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July 26, 2000 10:56 AM, EDT

Fatigue-Measuring Devices to Test Driver Alertness

Larry Rouvelas makes machines that he says can show when a driver is unfit for duty because of impairment by fatigue, drugs or alcohol, and he thinks the hours-of-service rules will eventually be replaced by detectors that will allow truckers to drive until they are measurably tired.

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Many share Rouvelas’ hope that technology can help reduce fatigue-related crashes, but some skeptics have doubts about the devices now on the market and question whether alertness sensors could ever be used for enforcement.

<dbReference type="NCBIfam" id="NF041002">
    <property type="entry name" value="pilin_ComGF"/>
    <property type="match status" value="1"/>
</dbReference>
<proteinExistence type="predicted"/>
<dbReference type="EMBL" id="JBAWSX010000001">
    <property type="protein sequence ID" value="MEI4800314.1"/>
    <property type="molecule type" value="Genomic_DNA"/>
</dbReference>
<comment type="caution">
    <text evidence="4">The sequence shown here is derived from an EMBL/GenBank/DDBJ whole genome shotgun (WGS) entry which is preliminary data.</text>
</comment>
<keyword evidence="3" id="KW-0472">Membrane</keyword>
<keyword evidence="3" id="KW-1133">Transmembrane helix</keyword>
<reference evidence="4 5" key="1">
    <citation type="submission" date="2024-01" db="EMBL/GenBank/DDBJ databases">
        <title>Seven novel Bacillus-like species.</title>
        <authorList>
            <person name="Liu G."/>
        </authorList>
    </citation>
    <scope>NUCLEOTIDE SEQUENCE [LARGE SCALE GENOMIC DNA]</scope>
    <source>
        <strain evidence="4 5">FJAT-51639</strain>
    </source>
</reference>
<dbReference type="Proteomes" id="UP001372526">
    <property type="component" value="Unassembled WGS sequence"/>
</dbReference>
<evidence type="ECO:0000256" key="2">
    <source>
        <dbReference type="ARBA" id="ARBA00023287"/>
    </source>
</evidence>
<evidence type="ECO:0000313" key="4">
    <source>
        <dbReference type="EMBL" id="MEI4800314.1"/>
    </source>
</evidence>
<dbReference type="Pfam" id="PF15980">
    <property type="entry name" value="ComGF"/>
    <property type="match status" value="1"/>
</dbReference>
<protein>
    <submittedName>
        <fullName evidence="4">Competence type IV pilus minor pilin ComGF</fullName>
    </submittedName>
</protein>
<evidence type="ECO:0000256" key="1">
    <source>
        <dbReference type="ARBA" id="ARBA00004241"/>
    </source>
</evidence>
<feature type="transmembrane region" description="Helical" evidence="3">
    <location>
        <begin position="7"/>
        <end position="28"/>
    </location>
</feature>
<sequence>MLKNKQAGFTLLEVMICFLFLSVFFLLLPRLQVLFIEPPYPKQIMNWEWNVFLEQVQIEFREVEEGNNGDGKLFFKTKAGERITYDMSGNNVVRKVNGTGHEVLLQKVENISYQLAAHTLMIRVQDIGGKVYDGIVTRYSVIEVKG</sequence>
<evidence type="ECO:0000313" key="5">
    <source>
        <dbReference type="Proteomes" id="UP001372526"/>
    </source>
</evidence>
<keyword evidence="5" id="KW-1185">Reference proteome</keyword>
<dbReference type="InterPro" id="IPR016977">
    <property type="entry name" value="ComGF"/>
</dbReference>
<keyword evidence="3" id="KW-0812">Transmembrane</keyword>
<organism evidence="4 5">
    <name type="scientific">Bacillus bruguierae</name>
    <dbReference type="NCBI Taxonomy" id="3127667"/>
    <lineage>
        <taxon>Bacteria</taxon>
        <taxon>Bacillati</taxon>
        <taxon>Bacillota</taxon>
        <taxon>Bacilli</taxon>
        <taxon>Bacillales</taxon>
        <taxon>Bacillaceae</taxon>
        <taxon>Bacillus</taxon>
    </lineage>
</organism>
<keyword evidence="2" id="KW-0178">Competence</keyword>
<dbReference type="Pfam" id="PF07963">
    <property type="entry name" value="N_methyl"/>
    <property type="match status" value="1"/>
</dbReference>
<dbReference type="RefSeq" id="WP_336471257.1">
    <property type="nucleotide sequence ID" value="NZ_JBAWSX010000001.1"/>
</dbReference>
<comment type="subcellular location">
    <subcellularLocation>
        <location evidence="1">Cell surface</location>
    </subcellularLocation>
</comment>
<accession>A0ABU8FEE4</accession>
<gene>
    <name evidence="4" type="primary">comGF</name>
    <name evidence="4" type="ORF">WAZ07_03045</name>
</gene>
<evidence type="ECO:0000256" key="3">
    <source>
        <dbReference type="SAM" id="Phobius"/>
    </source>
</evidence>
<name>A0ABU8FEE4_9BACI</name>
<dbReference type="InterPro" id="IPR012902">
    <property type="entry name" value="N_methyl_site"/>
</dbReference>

Trucking helped lay the groundwork for understanding how fatigue affects drivers in the 1996 Commercial Motor Vehicle Driver Fatigue and Alertness Study. The Trucking Research Institute, a part of American Trucking Association Foundation, was involved in the seven-year evaluation that monitored the working and sleeping conditions of 80 truckers in the United States and Canada.

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The research, a joint project with the U.S. Department of Transportation and its Canadian equivalent, Transport Canada, found that the time of day rather than hours of driving was the most important influence on the alertness of a big rig operator. It also revealed that drivers were not very good at judging their level of fatigue.

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